Bruce McCandless was a NASA astronaut who was the first person to fly freely and untethered in space during a 1984 space shuttle missions has passed away on Dec 21 in California at aged 80.
At age 26 in 1966, NASA picked him as the youngest member of a newly recruited 19-man astronaut group.
McCandless is survived by his wife, Ellen Shields McCandless, two children and two grandchildren.
He was a member of the support crew for the Apollo 14 mission and a backup pilot for the first manned Skylab mission, before serving as mission specialist on two space shuttle missions.
The US space agency did not give the cause of death on Thursday for the longtime resident of the western state of Colorado.
With a jetpack, McCandless travelled 100m (328ft) from the Space Shuttle.
"That may have been one small step for Neil, but it's a heck of a big leap for me," he joked, adapting astronaut Neil Armstrong's famous moon-landing line.
Armstrong's words were in fact relayed to McCandless, who was in mission control for the moon landing in 1969.
Photo of Bruce soaring effortlessly in space has inspired generations of Americans to believe that there is no limit to the human potential," said Senator John McCain, who was a classmate of McCandless at the US Naval Academy.
1984 McCandless first flew to space, at the age of 46, but his untethered flight captured the imagination of a public that was becoming accustomed to space flight.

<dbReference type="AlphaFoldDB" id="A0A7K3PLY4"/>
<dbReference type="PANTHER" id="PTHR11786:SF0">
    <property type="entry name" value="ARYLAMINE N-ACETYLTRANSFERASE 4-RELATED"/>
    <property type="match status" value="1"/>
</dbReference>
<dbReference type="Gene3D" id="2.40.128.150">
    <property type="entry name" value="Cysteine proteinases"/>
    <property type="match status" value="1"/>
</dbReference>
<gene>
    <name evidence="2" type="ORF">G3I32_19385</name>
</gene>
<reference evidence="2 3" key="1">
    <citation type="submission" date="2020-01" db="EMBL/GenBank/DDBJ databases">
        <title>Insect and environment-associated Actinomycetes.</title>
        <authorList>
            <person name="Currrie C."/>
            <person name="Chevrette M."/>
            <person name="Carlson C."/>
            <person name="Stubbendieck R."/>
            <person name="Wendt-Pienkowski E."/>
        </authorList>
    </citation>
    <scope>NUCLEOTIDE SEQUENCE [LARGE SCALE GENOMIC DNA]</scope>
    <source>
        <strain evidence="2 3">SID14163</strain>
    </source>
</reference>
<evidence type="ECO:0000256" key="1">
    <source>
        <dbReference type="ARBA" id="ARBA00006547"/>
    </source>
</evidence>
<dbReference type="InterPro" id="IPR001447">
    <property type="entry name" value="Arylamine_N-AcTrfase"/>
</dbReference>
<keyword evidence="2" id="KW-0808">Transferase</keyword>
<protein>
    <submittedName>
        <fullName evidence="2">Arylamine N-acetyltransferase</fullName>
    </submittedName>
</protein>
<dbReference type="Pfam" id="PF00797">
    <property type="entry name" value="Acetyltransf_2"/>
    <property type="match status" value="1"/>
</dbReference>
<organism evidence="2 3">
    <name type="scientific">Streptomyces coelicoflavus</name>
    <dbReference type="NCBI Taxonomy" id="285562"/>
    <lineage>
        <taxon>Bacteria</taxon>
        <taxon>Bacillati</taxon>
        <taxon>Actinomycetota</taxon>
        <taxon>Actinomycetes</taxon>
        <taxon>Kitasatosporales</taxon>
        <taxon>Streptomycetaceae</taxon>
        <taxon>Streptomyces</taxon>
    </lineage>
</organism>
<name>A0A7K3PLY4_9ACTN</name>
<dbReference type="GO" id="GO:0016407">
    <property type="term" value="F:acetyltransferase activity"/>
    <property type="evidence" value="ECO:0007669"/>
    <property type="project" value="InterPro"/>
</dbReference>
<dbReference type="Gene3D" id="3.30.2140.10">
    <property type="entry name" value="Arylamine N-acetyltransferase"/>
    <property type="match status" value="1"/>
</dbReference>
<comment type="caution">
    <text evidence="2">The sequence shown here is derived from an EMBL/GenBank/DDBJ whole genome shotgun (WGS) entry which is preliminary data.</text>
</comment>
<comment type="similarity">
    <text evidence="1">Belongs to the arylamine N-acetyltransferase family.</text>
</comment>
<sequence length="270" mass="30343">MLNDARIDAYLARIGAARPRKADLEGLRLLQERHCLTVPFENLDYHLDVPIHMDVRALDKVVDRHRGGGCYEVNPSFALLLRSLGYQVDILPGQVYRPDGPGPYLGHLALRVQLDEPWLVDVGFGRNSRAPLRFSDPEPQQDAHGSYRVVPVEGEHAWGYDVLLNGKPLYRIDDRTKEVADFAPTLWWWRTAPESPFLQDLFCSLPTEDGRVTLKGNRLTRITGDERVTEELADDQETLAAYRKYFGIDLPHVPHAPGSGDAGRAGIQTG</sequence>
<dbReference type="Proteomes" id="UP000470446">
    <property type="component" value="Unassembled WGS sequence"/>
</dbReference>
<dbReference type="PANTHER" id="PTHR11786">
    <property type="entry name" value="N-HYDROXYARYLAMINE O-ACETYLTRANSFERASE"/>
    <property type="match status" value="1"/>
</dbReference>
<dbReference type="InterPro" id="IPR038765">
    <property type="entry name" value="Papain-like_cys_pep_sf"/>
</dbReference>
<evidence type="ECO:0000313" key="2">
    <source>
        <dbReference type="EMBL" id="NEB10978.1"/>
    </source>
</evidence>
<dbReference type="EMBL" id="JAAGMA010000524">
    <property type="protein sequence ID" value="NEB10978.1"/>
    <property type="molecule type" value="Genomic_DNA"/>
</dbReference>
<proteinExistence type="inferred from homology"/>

McCandless orbited at 18,000mph (29,000km/h), using a hefty jet pack to propel himself away from and then back towards the Space Shuttle.
Armstrong's words were in fact relayed to McCandless, who was in mission control for the moon landing in 1969. His voice was recorded in those era-defining moments, communicating with Armstrong and his fellow astronauts Buzz Aldrin and Mike Collins as they planted the US flag on the moon. "Oh, it's beautiful, Mike. It really is," he said over the radio.
McCandless had over the years been involved with the design and development of the jet pack that allowed him to fly alone, and over the radio from space he told mission control "we sure have a nice flying machine here" BBC report".
The son and grandson of decorated war heroes, he graduated near the top of his class at the US Naval Academy. In the navy, he learned to pilot at least nine different aircraft, rising to the rank of captain.